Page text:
Merrill Schneider, SCHNEIDER KERR LAW OFFICES, Portland, OR, Attorney for Plaintiff.
Adrian L. Brown, U.S. ATTORNEY'S OFFICE, DISTRICT OF OREGON, Portland, OR, Jeffrey R. McClain, SOCIAL SECURITY ADMINISTRATION, Seattle, WA, Attorneys for Defendant.
OPINION & ORDER
MARCO A. HERNANDEZ, District Judge.
Ingrid Theresa Rose brings this action pursuant to the Social Security Act (the "Act"), 42 U.S.C. § 405(g), to obtain judicial review of the final decision of the Commissioner of Social Security (the "Commissioner"). The Commissioner found Plaintiff not disabled and denied her application for disability insurance benefits ("DIB") and Supplemental Security Income benefits ("SSIB") under Titles II and XVI of the Act, respectively. For the reasons set forth below, the Commissioner's decision is AFFIRMED.
On February 23, 2009, Plaintiff applied for DIB and SSIB alleging disability beginning on May 1, 2004. Tr. 20. Plaintiff's claims were denied on May 21, 2009, and upon reconsideration on October 2, 2009. Id . A hearing was held on February 17, 2011, before Administrative Law Judge Eleanor Laws (the "ALJ"). Tr. 20, 26. On March 14, 2011, the ALJ found Plaintiff not disabled. Tr. 26. On September 23, 2010, Plaintiff requested a review of the ALJ's decision. Tr. 8. On September 10, 2012, the Appeals Council issued an order denying Plaintiff's request for review, making the ALJ's decision the final decision of the Commissioner. Id . This appeal followed.
The parties are familiar with the medical evidence and other evidence in the record. Therefore, the evidence will not be repeated except as necessary to explain my decision.
SEQUENTIAL DISABILITY EVALUATION
A claimant is disabled if he is unable to "engage in any substantial gainful activity by reason of any medically determinable physical or mental impairment which... has lasted or can be expected to last for a continuous period of not less than 12 months." 42 U.S.C. § 423(d)(1)(A). Disability claims are evaluated according to a five-step procedure. See Valentine v. Comm'r Soc. Sec. Admin. , 574 F.3d 685, 689 (9th Cir. 2009). The claimant bears the ultimate burden of proving disability. Id.
At Step One, the Commissioner determines whether a claimant is engaged in "substantial gainful activity." If so, the claimant is not disabled. Bowen v. Yuckert , 482 U.S. 137, 140 (1987); 20 C.F.R. §§ 404.1520(b), 416.920(b). At Step Two, the Commissioner determines whether the claimant has a "medically severe impairment or combination of impairments." Yuckert , 482 U.S. at 140-41; see 20 C.F.R. §§ 404.1520(c), 416.920(c). If not, the claimant is not disabled.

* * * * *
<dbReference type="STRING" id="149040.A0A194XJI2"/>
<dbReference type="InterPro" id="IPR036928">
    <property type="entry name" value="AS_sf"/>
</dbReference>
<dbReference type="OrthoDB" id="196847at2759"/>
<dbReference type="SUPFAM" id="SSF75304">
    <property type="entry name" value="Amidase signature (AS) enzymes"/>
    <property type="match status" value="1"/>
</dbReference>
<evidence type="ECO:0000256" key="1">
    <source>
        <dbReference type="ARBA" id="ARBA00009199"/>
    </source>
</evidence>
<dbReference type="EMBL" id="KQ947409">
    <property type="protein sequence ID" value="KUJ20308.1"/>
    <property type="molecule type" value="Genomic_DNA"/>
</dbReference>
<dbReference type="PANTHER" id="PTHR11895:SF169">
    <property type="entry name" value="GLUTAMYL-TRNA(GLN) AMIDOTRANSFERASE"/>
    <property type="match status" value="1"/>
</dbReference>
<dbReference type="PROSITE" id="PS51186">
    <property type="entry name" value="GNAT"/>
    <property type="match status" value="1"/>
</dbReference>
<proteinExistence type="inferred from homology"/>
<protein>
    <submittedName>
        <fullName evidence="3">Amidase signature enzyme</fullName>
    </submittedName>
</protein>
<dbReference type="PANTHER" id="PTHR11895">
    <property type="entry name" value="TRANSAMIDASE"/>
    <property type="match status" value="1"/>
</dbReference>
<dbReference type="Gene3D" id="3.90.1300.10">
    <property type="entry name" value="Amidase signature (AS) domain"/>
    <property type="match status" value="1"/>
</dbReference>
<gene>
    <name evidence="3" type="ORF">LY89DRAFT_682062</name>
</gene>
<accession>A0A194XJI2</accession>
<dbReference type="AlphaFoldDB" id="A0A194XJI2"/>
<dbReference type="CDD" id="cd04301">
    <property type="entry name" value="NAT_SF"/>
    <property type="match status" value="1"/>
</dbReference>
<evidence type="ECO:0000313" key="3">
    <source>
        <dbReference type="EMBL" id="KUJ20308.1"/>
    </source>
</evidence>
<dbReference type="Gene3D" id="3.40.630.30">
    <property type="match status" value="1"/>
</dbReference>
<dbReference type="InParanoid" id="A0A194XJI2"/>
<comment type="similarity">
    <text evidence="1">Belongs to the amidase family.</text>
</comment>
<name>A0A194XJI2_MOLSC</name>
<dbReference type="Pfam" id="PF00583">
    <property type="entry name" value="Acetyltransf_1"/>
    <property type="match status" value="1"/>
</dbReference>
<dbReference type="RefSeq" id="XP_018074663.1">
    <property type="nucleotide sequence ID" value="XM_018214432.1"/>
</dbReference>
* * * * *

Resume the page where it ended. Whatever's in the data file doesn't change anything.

At Step Three, the Commissioner determines whether the impairment meets or equals "one of a number of listed impairments that the [Commissioner] acknowledges are so severe as to preclude substantial gainful activity." Yuckert , 482 U.S. at 141; see 20 C.F.R. §§ 404.1520(d), 416.920(d). If so, the claimant is conclusively presumed disabled; if not, the Commissioner proceeds to step four. Yuckert , 482 U.S. at 141.
At Step Four, the Commissioner determines whether the claimant, despite any impairments, has the residual functional capacity ("RFC") to perform "past relevant work." 20 C.F.R. §§ 404.1520(e), 416.920(e). If so, the claimant is not disabled. If the claimant cannot perform past relevant work, the burden shifts to the Commissioner.
At Step Five, the Commissioner must establish that the claimant can perform other work. Yuckert , 482 U.S. at 141-42; see 20 C.F.R. §§ 404.1520(e) & (f), 416.920(e) & (f). If the Commissioner meets his burden and proves that the claimant is able to perform other work which exists in the ...